Ehlers-Danlos & Joint Hypermobility Syndroms

Ehlers-Danlos Syndrome and Joint Hypermobility Syndrome (EDS/JHS) affects 1 in 5,000 people in the US. The condition is either inherited from a parent or caused by a genetic mutation. The hallmark traits of this affliction are connective tissue abnormalities or defects in the proteins that make up collagen. As a result, EDS/JHS individuals have ligament laxity, or looseness, and their ligament quality is more elastic. They also sometimes experience looser, more elastic skin depending on severity. In addition, because this type of connective tissue is found in the veins and arteries of our major organs, individuals with EDS may also have vascular problems1.

In this article, we discuss why prolotherapy is an excellent treatment intervention to assist people with EDS/JHS. In the nearly 30 years Oregon Regenerative Medicine has been performing prolotherapy, we have frequently witnessed how this treatment benefits individuals with EDS/JHS.

Ehlers- Danlos Syndrome / Joint Hypermobility Syndrome

As a result of the abnormal matrix of their collagen, individuals afflicted with EDS/JHS have more elastic, weaker ligaments. The abnormal collagen also affects the composition of muscle tendons as well 1, 2. Consequently, the ligaments and tendons are not tight or stiff enough to keep bones and joints properly positioned. The joint moves around much more liberally than it should. This can occur in all body joints in an EDS/JHS individual, depending on the severity of their condition.

The Biotensegrity Model

Biomechanical models have been proposed to explain how ligaments, muscles and tendons collectively contribute to the workings of our joints. According to one of these models, known as the biotensegrity model, “ligaments limit a joint’s range of motion, provide feedback to coordinate motor firing (muscle firing) patterns, while the muscles protect the ligaments from excessive tension by reflex contraction”3. In other words, the ligaments wrap tightly around a normal joint and how tight and supportive those ligaments are dictates how much a muscle in the area will have to work to maintain tension.

What happens when ligaments and their associated muscles are weakened by EDS/JHS and more elastic? Unfortunately, it creates a further weakening of all the involved joint structures which requires the recruitment of more muscle groups to further compensate for the abnormality3.

The cascade of these abnormalities causes EDS/JHS individuals to experience constant pain.

Pain from ligament weakness, pain from overuse and reliance on muscles and then pain from the degeneration of the joint due to the increased movement within that joint. Physical therapy, chiropractic adjustment, taping and bracing the joints may provide some help, but have limited potential results. Surgery has been shown to provide a small window of temporary relief, but the pain returns due to inherent elasticity in the connective tissue.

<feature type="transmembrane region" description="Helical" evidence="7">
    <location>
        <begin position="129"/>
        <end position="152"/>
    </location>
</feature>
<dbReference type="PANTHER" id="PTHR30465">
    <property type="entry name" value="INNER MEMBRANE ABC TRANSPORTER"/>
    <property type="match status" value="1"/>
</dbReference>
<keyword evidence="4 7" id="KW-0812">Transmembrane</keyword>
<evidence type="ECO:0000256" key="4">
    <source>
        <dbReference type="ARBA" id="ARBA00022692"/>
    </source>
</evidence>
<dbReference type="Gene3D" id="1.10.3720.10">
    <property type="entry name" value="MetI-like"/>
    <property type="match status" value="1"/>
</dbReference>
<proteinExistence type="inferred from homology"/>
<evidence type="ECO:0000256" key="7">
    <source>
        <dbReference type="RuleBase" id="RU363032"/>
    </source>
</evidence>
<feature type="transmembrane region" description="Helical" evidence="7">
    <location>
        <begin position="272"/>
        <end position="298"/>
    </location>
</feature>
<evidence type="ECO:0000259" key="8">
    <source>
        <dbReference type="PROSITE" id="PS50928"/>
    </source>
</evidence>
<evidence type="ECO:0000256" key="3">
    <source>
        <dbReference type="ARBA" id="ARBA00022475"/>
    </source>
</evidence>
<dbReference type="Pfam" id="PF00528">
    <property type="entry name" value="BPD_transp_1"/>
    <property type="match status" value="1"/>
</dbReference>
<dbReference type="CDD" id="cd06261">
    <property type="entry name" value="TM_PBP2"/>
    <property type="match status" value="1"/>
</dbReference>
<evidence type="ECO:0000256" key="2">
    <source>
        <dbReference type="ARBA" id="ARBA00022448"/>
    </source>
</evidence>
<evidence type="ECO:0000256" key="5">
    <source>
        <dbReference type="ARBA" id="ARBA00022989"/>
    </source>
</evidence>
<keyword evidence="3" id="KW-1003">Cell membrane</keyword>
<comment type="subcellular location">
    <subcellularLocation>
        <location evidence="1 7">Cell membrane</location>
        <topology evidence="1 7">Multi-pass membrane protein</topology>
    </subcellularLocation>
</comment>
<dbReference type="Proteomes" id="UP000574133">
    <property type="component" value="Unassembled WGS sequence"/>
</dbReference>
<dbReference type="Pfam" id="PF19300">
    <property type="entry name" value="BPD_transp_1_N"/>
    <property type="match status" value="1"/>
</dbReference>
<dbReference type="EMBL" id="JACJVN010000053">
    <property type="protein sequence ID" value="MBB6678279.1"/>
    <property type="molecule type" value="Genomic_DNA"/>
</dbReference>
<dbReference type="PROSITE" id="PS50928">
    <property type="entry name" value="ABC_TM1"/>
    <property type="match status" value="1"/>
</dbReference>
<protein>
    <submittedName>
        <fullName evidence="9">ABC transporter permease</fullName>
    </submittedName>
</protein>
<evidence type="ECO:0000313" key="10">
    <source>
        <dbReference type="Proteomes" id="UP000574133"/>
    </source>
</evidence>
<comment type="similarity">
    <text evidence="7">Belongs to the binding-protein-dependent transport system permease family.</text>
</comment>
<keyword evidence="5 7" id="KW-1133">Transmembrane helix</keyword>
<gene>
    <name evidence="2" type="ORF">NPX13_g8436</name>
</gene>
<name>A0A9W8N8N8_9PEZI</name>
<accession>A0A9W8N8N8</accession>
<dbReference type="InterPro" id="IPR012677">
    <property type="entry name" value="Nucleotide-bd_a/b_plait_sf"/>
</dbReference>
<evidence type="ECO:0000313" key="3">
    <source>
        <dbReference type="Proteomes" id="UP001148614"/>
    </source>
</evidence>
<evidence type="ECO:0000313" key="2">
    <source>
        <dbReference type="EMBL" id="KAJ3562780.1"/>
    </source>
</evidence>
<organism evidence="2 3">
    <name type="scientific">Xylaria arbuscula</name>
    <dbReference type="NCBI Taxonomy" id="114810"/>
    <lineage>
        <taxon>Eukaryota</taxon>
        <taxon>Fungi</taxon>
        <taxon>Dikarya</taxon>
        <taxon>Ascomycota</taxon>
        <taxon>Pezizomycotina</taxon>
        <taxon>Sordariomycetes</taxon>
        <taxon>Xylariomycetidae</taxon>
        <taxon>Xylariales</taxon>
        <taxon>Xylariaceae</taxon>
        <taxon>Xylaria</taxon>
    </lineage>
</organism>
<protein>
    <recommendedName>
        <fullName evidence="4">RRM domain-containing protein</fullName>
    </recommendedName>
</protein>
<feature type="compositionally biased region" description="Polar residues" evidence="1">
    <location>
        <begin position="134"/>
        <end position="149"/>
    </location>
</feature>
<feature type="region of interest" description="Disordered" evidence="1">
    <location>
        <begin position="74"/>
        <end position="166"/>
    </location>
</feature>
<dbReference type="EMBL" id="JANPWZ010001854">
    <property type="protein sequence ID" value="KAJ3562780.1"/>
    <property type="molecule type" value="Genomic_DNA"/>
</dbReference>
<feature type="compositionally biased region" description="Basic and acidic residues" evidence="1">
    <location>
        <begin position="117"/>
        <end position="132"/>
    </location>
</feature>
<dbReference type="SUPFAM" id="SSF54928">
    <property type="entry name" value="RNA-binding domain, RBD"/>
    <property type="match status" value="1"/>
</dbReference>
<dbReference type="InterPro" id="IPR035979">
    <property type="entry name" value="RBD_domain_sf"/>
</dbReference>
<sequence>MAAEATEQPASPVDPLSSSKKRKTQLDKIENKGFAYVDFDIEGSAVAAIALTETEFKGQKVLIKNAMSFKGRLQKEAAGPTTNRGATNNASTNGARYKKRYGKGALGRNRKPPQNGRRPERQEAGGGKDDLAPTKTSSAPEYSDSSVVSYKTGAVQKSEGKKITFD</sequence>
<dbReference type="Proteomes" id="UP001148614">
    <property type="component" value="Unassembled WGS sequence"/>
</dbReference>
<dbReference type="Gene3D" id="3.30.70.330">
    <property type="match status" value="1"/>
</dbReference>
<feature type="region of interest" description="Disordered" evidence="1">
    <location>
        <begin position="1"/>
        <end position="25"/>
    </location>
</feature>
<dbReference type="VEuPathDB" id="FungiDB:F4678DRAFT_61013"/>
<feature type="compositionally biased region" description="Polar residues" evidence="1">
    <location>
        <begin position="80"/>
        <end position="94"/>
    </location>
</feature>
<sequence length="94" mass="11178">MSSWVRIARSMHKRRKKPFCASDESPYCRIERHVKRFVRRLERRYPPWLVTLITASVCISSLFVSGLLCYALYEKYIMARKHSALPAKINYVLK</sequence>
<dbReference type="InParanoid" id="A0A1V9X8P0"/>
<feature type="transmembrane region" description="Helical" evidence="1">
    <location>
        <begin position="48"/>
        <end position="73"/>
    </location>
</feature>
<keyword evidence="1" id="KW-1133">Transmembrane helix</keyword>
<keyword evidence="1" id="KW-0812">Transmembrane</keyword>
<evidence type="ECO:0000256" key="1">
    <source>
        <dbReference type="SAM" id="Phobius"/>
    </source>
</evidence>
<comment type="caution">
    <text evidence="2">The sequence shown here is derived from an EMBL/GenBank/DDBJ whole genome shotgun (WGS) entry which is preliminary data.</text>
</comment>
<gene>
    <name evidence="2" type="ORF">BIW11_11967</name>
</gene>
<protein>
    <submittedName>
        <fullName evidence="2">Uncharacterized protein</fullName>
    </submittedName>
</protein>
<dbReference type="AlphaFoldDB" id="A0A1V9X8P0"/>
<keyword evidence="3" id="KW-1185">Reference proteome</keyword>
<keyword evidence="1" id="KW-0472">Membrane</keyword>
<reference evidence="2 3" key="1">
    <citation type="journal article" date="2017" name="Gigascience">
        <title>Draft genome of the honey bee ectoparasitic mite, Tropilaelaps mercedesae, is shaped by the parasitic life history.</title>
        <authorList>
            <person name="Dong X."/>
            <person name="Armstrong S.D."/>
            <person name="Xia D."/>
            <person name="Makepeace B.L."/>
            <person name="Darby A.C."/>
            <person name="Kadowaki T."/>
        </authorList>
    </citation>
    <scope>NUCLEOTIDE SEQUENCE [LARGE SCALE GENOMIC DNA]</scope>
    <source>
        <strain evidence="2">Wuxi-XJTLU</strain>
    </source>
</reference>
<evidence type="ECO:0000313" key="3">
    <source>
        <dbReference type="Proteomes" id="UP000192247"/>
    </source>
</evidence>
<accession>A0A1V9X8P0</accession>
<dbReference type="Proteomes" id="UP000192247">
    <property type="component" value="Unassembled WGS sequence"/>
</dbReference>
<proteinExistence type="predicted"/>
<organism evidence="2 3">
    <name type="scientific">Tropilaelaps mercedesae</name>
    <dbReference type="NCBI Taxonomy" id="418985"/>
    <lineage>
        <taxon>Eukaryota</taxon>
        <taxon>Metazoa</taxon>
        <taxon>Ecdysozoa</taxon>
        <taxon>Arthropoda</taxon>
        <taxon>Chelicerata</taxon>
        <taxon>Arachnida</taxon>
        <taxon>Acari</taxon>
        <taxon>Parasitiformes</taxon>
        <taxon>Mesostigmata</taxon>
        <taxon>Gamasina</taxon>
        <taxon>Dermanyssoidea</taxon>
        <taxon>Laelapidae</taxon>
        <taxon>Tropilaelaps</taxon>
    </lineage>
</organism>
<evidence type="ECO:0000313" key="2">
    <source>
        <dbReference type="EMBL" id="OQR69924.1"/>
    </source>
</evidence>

Developed in the 1930’s, Prolotherapy uses 12-50% dextrose mixed with an anesthetic injected into a ligament or muscle tendon’s enthesis. The enthesis is where ligaments and tendons attach to the bone. The dextrose has an osmotic effect dehydrating the area where the solution is injected. The dehydration process puts the area in a shock-like or injury-like state and initiates the body’s inflammatory cascade5. The inflammatory cascade is a three-part process by which cells infiltrate the affected area and release chemical messengers which then clean up and rebuild the affected area. This process takes around six weeks. The result is a stronger attachment and enlargement of the ligaments’ or muscles’ connection to the bone4. Studies have illustrated this effect through histological analysis, or cellular analysis. In a Pubmed meta-analysis research study that reviewed prolotherapy injections from 1990 to 2016, not only had there been a significant reduction of patient pain in many of the studies, but several studies revealed improved patterning of muscle tendons, new vessel development and improvement in joint flexion5

In the following video, an Ehlers-Danlos patient speaks about her life-changing results. She was treated with prolotherapy by Dr. Kristian Flores, MD, ND.